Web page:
NOAA’s US Historical Climate Networks stations are used to create the US portion of Global Historical Climate Network. They are also used to create state-by-state temperature histories accessible on the NOAA website. A 2011 paper announced that NOAA would be transitioning to updated and improved CONUS software around the end of 2013. The program used until the upgrade was called Drd964x. The upgrade was launched from late 2013 into 2014 in two tranches. Late in 2013 came the new graphical interfaces, which are an improvement. Then about February 2014 came the new data output, which includes revised station selection, homogenization, and gridding. The new version is called nClimDiv.

Here are three states. First is Maine, with the before/after data both shown in the new graphical format.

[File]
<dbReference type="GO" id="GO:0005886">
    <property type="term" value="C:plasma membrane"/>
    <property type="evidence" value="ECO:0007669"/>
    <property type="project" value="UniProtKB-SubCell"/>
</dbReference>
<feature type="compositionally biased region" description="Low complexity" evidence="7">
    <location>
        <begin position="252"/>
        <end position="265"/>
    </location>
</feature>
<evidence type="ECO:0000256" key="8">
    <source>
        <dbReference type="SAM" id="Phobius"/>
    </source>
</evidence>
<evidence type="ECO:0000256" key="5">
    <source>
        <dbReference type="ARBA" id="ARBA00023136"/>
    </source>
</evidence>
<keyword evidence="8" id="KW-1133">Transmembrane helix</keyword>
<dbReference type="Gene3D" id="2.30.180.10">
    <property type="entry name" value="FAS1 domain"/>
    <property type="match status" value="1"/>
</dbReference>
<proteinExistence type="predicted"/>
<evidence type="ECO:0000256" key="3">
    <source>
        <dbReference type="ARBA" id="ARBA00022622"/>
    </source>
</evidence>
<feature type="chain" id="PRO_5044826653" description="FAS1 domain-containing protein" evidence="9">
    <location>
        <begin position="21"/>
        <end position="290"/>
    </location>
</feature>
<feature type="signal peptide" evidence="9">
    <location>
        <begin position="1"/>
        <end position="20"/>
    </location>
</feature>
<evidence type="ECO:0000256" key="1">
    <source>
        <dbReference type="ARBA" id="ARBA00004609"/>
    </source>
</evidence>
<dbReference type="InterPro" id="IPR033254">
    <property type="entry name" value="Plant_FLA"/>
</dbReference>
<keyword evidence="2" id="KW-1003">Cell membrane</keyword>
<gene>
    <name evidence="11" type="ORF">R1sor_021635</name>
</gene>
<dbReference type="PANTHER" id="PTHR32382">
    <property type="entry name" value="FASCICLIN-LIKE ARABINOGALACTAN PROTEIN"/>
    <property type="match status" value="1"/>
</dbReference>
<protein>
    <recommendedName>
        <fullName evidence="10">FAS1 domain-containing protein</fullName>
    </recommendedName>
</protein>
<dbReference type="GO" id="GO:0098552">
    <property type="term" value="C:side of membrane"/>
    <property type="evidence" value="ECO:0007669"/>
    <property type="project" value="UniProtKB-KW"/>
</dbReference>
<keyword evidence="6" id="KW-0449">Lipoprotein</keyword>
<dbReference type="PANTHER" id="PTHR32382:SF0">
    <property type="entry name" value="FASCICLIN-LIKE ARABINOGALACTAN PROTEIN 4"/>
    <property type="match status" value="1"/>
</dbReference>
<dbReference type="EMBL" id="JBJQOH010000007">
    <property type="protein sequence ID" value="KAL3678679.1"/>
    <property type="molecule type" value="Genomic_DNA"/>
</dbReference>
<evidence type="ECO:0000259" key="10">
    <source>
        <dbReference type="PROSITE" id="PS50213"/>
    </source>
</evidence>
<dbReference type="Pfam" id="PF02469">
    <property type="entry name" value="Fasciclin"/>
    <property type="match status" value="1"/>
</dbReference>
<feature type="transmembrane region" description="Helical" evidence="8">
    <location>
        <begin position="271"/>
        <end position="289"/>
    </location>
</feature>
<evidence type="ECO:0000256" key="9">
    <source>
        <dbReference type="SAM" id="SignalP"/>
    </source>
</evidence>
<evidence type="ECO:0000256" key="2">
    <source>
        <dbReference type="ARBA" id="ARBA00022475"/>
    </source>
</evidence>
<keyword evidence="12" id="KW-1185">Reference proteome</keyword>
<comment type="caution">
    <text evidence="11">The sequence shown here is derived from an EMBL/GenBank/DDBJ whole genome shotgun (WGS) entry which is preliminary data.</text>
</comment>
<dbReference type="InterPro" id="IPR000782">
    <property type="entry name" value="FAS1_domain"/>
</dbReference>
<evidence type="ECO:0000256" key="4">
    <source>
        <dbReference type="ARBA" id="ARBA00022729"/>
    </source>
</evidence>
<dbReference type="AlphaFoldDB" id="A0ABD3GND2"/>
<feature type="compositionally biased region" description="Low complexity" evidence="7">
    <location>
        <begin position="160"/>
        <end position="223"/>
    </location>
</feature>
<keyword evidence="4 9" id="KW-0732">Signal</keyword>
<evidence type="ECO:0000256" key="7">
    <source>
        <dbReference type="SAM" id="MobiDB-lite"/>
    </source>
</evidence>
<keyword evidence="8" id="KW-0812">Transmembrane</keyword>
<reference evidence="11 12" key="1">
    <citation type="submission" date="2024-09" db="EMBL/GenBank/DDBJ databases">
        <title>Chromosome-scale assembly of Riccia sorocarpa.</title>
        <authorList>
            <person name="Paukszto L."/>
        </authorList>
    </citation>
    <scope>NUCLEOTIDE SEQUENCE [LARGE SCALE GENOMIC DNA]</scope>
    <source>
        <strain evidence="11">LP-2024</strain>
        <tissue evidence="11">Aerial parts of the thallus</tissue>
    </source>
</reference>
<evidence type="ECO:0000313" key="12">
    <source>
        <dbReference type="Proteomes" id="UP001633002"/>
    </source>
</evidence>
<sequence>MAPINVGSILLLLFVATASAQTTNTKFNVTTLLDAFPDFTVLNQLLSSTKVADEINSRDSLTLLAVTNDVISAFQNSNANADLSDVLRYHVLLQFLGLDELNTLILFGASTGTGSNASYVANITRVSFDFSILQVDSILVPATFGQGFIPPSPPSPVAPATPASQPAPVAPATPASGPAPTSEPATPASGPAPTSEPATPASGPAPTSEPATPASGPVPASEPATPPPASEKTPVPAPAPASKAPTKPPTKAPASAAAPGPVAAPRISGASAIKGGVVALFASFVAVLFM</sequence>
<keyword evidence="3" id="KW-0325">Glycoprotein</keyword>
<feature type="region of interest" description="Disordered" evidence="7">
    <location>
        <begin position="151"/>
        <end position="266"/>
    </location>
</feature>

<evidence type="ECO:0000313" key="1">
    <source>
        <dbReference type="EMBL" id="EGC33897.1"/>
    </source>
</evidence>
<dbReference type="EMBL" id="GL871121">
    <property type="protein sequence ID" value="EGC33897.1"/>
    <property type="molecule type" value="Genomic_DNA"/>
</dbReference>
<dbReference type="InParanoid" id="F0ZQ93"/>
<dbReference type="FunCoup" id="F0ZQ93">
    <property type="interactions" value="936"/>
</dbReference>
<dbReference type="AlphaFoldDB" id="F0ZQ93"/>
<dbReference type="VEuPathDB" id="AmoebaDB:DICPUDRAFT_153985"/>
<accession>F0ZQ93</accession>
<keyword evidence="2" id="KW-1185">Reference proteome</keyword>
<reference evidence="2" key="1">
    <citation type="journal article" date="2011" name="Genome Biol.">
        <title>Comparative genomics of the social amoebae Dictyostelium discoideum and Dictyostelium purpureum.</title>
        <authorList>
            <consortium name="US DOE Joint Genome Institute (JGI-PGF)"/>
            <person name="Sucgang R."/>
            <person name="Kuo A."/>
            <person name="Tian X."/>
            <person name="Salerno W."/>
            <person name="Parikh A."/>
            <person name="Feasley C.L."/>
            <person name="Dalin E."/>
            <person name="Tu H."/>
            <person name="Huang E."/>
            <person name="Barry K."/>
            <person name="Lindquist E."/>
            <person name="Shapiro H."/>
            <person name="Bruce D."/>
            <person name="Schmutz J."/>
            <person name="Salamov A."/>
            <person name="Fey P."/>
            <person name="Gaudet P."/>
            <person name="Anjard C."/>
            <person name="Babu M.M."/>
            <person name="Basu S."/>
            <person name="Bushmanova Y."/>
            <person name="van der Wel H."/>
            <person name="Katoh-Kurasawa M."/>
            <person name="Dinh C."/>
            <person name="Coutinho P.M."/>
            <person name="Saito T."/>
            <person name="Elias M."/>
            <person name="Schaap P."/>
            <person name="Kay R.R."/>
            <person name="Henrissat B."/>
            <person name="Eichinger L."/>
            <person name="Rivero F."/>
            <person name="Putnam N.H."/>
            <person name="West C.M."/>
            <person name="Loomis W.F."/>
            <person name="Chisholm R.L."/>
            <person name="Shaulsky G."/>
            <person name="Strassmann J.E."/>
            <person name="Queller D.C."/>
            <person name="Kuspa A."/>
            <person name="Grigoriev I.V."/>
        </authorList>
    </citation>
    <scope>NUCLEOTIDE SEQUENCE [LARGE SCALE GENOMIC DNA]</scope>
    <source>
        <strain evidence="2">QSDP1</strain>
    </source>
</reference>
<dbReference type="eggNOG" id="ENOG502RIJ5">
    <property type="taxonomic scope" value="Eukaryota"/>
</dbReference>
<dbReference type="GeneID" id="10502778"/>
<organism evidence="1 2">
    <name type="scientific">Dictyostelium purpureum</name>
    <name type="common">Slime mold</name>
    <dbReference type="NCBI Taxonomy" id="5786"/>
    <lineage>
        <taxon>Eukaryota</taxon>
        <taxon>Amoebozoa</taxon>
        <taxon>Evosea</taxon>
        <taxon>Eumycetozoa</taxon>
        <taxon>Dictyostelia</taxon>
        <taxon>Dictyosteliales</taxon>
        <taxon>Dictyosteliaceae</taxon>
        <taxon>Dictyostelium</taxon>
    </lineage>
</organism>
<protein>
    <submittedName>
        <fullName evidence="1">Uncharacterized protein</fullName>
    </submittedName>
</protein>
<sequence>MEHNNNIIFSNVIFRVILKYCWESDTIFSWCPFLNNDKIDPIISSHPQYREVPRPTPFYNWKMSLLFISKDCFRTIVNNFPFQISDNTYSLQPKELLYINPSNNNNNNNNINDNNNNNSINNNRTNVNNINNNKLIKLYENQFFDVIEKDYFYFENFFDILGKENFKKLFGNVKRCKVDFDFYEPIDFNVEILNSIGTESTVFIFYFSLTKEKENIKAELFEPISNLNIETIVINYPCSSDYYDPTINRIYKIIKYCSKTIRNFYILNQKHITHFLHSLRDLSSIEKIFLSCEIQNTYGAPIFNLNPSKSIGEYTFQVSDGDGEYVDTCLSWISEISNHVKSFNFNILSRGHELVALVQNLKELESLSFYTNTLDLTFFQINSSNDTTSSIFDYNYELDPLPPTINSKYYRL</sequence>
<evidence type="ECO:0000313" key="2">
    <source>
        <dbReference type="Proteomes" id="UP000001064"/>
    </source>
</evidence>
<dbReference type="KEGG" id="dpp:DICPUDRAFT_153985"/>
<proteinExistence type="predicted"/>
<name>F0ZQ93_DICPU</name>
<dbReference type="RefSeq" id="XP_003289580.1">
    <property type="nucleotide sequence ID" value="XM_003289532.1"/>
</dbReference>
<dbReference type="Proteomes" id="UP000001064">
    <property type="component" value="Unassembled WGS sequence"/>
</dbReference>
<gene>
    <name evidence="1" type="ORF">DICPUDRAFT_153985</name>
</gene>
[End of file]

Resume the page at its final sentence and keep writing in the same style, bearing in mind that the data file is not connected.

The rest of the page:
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Second is Michigan, showing the graphical difference from old to new software.

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And finally, California.

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In each state, zero or very slight warming was converted to pronounced warming.
These three examples clear demonstrate there is anthropogenic temperature change. Humans changed the data, lowering the historical data to show increasing warming when there was none of very little to a lot, which fits the warmers message.

This is the message that Governor Brown is using to rob every citizen in the state, collecting climate change slush funds that can be spent on his favorite projects, like his high-speed rail to nowhere.

Posted in Climate Change